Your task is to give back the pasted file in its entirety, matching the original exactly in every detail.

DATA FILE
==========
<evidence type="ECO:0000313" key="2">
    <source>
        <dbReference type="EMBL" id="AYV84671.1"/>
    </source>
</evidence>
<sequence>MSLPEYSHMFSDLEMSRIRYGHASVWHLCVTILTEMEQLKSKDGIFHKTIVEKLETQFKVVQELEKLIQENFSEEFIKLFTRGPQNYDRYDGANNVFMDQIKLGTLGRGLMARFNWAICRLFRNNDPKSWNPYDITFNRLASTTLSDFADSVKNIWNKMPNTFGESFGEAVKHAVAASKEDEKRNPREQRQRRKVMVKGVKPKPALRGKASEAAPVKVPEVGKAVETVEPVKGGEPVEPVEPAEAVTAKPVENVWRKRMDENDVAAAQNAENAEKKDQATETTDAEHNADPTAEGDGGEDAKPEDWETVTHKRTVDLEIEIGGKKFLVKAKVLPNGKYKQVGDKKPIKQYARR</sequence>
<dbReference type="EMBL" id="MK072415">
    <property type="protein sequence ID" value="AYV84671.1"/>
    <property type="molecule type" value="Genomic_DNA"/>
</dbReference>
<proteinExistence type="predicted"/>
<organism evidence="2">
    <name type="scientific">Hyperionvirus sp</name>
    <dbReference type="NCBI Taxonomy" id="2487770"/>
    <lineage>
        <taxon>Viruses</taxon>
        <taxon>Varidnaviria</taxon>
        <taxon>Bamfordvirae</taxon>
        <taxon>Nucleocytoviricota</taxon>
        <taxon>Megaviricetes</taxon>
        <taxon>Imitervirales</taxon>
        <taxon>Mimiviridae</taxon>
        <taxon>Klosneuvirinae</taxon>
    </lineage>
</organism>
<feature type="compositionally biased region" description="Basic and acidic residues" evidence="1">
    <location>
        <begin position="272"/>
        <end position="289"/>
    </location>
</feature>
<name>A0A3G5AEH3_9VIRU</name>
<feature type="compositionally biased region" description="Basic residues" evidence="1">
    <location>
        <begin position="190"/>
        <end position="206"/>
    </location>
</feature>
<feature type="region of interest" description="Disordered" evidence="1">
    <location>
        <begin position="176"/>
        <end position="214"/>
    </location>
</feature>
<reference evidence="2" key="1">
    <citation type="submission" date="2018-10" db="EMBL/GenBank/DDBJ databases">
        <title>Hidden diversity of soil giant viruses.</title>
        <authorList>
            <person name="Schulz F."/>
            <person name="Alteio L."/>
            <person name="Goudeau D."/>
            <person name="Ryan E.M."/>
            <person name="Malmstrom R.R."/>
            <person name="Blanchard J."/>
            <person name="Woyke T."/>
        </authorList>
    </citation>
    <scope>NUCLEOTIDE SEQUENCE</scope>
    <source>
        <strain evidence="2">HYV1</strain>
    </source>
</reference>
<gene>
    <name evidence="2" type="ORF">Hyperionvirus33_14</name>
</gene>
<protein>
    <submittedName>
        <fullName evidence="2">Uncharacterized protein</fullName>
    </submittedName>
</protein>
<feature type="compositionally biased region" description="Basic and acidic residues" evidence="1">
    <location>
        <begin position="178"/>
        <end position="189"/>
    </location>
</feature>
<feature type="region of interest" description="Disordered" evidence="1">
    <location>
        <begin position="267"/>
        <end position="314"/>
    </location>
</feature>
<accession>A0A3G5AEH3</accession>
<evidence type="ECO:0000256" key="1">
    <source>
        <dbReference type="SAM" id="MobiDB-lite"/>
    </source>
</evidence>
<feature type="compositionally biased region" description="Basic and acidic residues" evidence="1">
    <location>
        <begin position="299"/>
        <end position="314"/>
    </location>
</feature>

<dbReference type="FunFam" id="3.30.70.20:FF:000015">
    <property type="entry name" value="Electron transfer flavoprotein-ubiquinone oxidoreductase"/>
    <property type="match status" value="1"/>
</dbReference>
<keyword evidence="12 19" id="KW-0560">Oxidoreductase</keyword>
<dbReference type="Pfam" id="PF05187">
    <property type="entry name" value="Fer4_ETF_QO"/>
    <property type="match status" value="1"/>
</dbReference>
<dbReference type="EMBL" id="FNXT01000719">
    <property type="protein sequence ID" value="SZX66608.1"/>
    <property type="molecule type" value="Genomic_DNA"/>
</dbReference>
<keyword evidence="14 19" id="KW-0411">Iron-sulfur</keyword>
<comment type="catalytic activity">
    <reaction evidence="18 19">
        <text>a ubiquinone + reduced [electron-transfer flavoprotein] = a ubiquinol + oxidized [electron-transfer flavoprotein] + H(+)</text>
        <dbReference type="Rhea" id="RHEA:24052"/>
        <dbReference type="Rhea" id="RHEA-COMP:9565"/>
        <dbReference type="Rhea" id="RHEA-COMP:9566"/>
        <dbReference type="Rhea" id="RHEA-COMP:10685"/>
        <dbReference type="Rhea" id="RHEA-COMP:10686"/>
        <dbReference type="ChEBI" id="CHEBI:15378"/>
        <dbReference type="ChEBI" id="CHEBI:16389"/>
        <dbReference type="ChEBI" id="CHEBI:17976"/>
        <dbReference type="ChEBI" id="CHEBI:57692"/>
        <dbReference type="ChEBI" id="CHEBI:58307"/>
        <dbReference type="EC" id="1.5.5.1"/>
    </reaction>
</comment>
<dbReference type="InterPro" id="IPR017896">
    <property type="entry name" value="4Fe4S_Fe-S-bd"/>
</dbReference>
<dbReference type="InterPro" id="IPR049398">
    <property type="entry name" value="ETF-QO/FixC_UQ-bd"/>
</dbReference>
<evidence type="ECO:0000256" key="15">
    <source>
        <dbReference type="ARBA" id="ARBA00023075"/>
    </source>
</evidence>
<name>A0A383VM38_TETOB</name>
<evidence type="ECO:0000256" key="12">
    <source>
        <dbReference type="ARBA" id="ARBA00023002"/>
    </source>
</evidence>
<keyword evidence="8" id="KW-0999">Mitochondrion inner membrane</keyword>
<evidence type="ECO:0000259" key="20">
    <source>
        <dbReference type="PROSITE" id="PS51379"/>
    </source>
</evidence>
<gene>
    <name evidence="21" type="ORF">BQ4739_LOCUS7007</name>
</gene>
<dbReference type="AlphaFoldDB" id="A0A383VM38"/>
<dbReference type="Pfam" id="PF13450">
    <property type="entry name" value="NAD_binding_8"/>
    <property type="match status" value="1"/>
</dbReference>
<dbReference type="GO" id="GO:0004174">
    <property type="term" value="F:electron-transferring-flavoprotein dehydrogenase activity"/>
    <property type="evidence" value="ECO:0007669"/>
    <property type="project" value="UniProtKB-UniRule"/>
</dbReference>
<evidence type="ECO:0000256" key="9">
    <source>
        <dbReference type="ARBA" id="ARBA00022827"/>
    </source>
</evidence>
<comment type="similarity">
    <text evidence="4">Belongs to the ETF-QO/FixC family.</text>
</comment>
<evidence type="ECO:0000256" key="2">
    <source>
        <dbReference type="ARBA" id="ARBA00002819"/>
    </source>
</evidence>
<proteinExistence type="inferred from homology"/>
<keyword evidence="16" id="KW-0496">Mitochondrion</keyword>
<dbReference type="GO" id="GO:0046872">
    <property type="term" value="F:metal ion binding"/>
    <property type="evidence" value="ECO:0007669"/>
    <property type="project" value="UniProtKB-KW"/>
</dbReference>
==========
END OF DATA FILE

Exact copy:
<evidence type="ECO:0000313" key="2">
    <source>
        <dbReference type="EMBL" id="AYV84671.1"/>
    </source>
</evidence>
<sequence>MSLPEYSHMFSDLEMSRIRYGHASVWHLCVTILTEMEQLKSKDGIFHKTIVEKLETQFKVVQELEKLIQENFSEEFIKLFTRGPQNYDRYDGANNVFMDQIKLGTLGRGLMARFNWAICRLFRNNDPKSWNPYDITFNRLASTTLSDFADSVKNIWNKMPNTFGESFGEAVKHAVAASKEDEKRNPREQRQRRKVMVKGVKPKPALRGKASEAAPVKVPEVGKAVETVEPVKGGEPVEPVEPAEAVTAKPVENVWRKRMDENDVAAAQNAENAEKKDQATETTDAEHNADPTAEGDGGEDAKPEDWETVTHKRTVDLEIEIGGKKFLVKAKVLPNGKYKQVGDKKPIKQYARR</sequence>
<dbReference type="EMBL" id="MK072415">
    <property type="protein sequence ID" value="AYV84671.1"/>
    <property type="molecule type" value="Genomic_DNA"/>
</dbReference>
<proteinExistence type="predicted"/>
<organism evidence="2">
    <name type="scientific">Hyperionvirus sp</name>
    <dbReference type="NCBI Taxonomy" id="2487770"/>
    <lineage>
        <taxon>Viruses</taxon>
        <taxon>Varidnaviria</taxon>
        <taxon>Bamfordvirae</taxon>
        <taxon>Nucleocytoviricota</taxon>
        <taxon>Megaviricetes</taxon>
        <taxon>Imitervirales</taxon>
        <taxon>Mimiviridae</taxon>
        <taxon>Klosneuvirinae</taxon>
    </lineage>
</organism>
<feature type="compositionally biased region" description="Basic and acidic residues" evidence="1">
    <location>
        <begin position="272"/>
        <end position="289"/>
    </location>
</feature>
<name>A0A3G5AEH3_9VIRU</name>
<feature type="compositionally biased region" description="Basic residues" evidence="1">
    <location>
        <begin position="190"/>
        <end position="206"/>
    </location>
</feature>
<feature type="region of interest" description="Disordered" evidence="1">
    <location>
        <begin position="176"/>
        <end position="214"/>
    </location>
</feature>
<reference evidence="2" key="1">
    <citation type="submission" date="2018-10" db="EMBL/GenBank/DDBJ databases">
        <title>Hidden diversity of soil giant viruses.</title>
        <authorList>
            <person name="Schulz F."/>
            <person name="Alteio L."/>
            <person name="Goudeau D."/>
            <person name="Ryan E.M."/>
            <person name="Malmstrom R.R."/>
            <person name="Blanchard J."/>
            <person name="Woyke T."/>
        </authorList>
    </citation>
    <scope>NUCLEOTIDE SEQUENCE</scope>
    <source>
        <strain evidence="2">HYV1</strain>
    </source>
</reference>
<gene>
    <name evidence="2" type="ORF">Hyperionvirus33_14</name>
</gene>
<protein>
    <submittedName>
        <fullName evidence="2">Uncharacterized protein</fullName>
    </submittedName>
</protein>
<feature type="compositionally biased region" description="Basic and acidic residues" evidence="1">
    <location>
        <begin position="178"/>
        <end position="189"/>
    </location>
</feature>
<feature type="region of interest" description="Disordered" evidence="1">
    <location>
        <begin position="267"/>
        <end position="314"/>
    </location>
</feature>
<accession>A0A3G5AEH3</accession>
<evidence type="ECO:0000256" key="1">
    <source>
        <dbReference type="SAM" id="MobiDB-lite"/>
    </source>
</evidence>
<feature type="compositionally biased region" description="Basic and acidic residues" evidence="1">
    <location>
        <begin position="299"/>
        <end position="314"/>
    </location>
</feature>

<dbReference type="FunFam" id="3.30.70.20:FF:000015">
    <property type="entry name" value="Electron transfer flavoprotein-ubiquinone oxidoreductase"/>
    <property type="match status" value="1"/>
</dbReference>
<keyword evidence="12 19" id="KW-0560">Oxidoreductase</keyword>
<dbReference type="Pfam" id="PF05187">
    <property type="entry name" value="Fer4_ETF_QO"/>
    <property type="match status" value="1"/>
</dbReference>
<dbReference type="EMBL" id="FNXT01000719">
    <property type="protein sequence ID" value="SZX66608.1"/>
    <property type="molecule type" value="Genomic_DNA"/>
</dbReference>
<keyword evidence="14 19" id="KW-0411">Iron-sulfur</keyword>
<comment type="catalytic activity">
    <reaction evidence="18 19">
        <text>a ubiquinone + reduced [electron-transfer flavoprotein] = a ubiquinol + oxidized [electron-transfer flavoprotein] + H(+)</text>
        <dbReference type="Rhea" id="RHEA:24052"/>
        <dbReference type="Rhea" id="RHEA-COMP:9565"/>
        <dbReference type="Rhea" id="RHEA-COMP:9566"/>
        <dbReference type="Rhea" id="RHEA-COMP:10685"/>
        <dbReference type="Rhea" id="RHEA-COMP:10686"/>
        <dbReference type="ChEBI" id="CHEBI:15378"/>
        <dbReference type="ChEBI" id="CHEBI:16389"/>
        <dbReference type="ChEBI" id="CHEBI:17976"/>
        <dbReference type="ChEBI" id="CHEBI:57692"/>
        <dbReference type="ChEBI" id="CHEBI:58307"/>
        <dbReference type="EC" id="1.5.5.1"/>
    </reaction>
</comment>
<dbReference type="InterPro" id="IPR017896">
    <property type="entry name" value="4Fe4S_Fe-S-bd"/>
</dbReference>
<dbReference type="InterPro" id="IPR049398">
    <property type="entry name" value="ETF-QO/FixC_UQ-bd"/>
</dbReference>
<evidence type="ECO:0000256" key="15">
    <source>
        <dbReference type="ARBA" id="ARBA00023075"/>
    </source>
</evidence>
<name>A0A383VM38_TETOB</name>
<evidence type="ECO:0000256" key="12">
    <source>
        <dbReference type="ARBA" id="ARBA00023002"/>
    </source>
</evidence>
<keyword evidence="8" id="KW-0999">Mitochondrion inner membrane</keyword>
<evidence type="ECO:0000259" key="20">
    <source>
        <dbReference type="PROSITE" id="PS51379"/>
    </source>
</evidence>
<gene>
    <name evidence="21" type="ORF">BQ4739_LOCUS7007</name>
</gene>
<dbReference type="AlphaFoldDB" id="A0A383VM38"/>
<dbReference type="Pfam" id="PF13450">
    <property type="entry name" value="NAD_binding_8"/>
    <property type="match status" value="1"/>
</dbReference>
<dbReference type="GO" id="GO:0004174">
    <property type="term" value="F:electron-transferring-flavoprotein dehydrogenase activity"/>
    <property type="evidence" value="ECO:0007669"/>
    <property type="project" value="UniProtKB-UniRule"/>
</dbReference>
<evidence type="ECO:0000256" key="9">
    <source>
        <dbReference type="ARBA" id="ARBA00022827"/>
    </source>
</evidence>
<comment type="similarity">
    <text evidence="4">Belongs to the ETF-QO/FixC family.</text>
</comment>
<evidence type="ECO:0000256" key="2">
    <source>
        <dbReference type="ARBA" id="ARBA00002819"/>
    </source>
</evidence>
<proteinExistence type="inferred from homology"/>
<keyword evidence="16" id="KW-0496">Mitochondrion</keyword>
<dbReference type="GO" id="GO:0046872">
    <property type="term" value="F:metal ion binding"/>
    <property type="evidence" value="ECO:0007669"/>
    <property type="project" value="UniProtKB-KW"/>
</dbReference>